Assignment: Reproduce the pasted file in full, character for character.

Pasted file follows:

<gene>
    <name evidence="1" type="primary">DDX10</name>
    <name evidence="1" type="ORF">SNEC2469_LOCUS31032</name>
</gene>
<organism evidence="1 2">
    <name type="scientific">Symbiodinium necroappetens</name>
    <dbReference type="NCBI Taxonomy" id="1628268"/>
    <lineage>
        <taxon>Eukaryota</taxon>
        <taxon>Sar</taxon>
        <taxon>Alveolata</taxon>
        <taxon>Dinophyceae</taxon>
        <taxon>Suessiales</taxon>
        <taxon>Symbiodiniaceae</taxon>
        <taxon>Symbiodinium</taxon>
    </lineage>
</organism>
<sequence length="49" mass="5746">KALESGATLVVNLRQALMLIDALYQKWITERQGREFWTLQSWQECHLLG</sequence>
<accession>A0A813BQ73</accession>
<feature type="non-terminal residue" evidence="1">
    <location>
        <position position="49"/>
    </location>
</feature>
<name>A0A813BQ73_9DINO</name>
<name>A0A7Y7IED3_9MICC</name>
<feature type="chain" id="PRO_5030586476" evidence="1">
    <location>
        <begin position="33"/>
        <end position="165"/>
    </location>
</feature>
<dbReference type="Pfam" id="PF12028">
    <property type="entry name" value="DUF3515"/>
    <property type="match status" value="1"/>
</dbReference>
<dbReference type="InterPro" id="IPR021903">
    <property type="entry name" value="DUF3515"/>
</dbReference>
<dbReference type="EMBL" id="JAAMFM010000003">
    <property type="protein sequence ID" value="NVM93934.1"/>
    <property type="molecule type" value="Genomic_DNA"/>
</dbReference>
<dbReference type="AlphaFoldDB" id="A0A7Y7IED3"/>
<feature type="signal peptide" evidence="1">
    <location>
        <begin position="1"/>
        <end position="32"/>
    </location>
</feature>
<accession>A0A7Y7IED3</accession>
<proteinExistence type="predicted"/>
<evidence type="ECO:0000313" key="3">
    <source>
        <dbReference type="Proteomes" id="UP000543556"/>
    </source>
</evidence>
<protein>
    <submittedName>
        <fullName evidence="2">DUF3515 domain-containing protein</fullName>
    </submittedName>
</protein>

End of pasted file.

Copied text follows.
<gene>
    <name evidence="1" type="primary">DDX10</name>
    <name evidence="1" type="ORF">SNEC2469_LOCUS31032</name>
</gene>
<organism evidence="1 2">
    <name type="scientific">Symbiodinium necroappetens</name>
    <dbReference type="NCBI Taxonomy" id="1628268"/>
    <lineage>
        <taxon>Eukaryota</taxon>
        <taxon>Sar</taxon>
        <taxon>Alveolata</taxon>
        <taxon>Dinophyceae</taxon>
        <taxon>Suessiales</taxon>
        <taxon>Symbiodiniaceae</taxon>
        <taxon>Symbiodinium</taxon>
    </lineage>
</organism>
<sequence length="49" mass="5746">KALESGATLVVNLRQALMLIDALYQKWITERQGREFWTLQSWQECHLLG</sequence>
<accession>A0A813BQ73</accession>
<feature type="non-terminal residue" evidence="1">
    <location>
        <position position="49"/>
    </location>
</feature>
<name>A0A813BQ73_9DINO</name>
<name>A0A7Y7IED3_9MICC</name>
<feature type="chain" id="PRO_5030586476" evidence="1">
    <location>
        <begin position="33"/>
        <end position="165"/>
    </location>
</feature>
<dbReference type="Pfam" id="PF12028">
    <property type="entry name" value="DUF3515"/>
    <property type="match status" value="1"/>
</dbReference>
<dbReference type="InterPro" id="IPR021903">
    <property type="entry name" value="DUF3515"/>
</dbReference>
<dbReference type="EMBL" id="JAAMFM010000003">
    <property type="protein sequence ID" value="NVM93934.1"/>
    <property type="molecule type" value="Genomic_DNA"/>
</dbReference>
<dbReference type="AlphaFoldDB" id="A0A7Y7IED3"/>
<feature type="signal peptide" evidence="1">
    <location>
        <begin position="1"/>
        <end position="32"/>
    </location>
</feature>
<accession>A0A7Y7IED3</accession>
<proteinExistence type="predicted"/>
<evidence type="ECO:0000313" key="3">
    <source>
        <dbReference type="Proteomes" id="UP000543556"/>
    </source>
</evidence>
<protein>
    <submittedName>
        <fullName evidence="2">DUF3515 domain-containing protein</fullName>
    </submittedName>
</protein>